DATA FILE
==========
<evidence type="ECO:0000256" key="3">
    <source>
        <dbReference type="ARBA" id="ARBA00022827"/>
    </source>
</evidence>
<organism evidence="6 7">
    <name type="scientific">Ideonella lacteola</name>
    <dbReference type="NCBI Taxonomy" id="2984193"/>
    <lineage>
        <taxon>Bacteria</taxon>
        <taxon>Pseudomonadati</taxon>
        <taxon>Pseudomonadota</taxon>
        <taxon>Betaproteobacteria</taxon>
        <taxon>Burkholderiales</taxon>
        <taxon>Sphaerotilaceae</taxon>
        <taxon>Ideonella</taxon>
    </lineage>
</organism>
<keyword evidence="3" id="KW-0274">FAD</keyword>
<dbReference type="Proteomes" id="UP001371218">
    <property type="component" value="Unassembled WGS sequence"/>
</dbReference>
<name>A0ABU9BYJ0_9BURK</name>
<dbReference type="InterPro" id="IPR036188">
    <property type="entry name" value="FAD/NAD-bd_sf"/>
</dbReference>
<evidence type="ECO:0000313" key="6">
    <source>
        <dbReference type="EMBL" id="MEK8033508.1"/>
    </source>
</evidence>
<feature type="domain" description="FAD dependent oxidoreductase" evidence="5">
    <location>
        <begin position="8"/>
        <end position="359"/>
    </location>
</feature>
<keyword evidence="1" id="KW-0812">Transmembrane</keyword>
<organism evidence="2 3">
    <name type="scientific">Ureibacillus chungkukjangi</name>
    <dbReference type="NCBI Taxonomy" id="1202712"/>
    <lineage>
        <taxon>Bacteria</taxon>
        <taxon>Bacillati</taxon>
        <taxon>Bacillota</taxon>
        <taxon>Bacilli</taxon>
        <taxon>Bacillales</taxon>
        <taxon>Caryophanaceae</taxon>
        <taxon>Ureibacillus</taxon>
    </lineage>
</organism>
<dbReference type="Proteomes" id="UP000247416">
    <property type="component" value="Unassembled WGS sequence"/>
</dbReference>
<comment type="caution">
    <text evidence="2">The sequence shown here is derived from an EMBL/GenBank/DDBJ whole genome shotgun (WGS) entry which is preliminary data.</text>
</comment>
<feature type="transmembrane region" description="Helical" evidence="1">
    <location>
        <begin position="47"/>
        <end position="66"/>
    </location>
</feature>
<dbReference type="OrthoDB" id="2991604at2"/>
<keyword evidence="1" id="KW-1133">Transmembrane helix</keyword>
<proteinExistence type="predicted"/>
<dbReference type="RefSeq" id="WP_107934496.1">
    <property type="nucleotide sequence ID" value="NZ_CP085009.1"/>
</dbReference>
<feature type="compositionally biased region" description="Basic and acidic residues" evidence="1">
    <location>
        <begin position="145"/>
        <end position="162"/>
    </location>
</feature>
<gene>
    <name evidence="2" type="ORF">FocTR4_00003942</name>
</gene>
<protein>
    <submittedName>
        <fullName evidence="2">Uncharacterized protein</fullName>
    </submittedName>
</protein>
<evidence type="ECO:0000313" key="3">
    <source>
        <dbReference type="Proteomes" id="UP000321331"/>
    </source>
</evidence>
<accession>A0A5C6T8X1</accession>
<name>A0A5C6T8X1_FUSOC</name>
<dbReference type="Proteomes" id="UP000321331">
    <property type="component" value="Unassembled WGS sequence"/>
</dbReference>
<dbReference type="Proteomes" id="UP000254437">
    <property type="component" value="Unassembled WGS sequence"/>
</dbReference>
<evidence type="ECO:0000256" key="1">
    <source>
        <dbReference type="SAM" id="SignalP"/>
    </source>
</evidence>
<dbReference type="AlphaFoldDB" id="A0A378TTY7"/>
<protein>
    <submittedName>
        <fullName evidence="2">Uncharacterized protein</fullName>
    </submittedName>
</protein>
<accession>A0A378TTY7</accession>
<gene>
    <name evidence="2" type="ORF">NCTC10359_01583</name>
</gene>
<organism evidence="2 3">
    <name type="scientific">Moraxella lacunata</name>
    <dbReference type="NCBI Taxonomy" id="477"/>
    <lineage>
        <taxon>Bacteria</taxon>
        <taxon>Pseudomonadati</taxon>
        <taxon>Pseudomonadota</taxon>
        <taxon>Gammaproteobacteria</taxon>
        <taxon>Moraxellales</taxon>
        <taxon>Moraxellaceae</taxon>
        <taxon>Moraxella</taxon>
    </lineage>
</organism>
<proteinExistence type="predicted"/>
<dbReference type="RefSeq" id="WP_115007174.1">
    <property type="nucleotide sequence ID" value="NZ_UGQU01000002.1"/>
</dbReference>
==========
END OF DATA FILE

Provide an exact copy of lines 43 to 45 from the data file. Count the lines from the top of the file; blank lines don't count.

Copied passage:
        <taxon>Bacteria</taxon>
        <taxon>Bacillati</taxon>
        <taxon>Bacillota</taxon>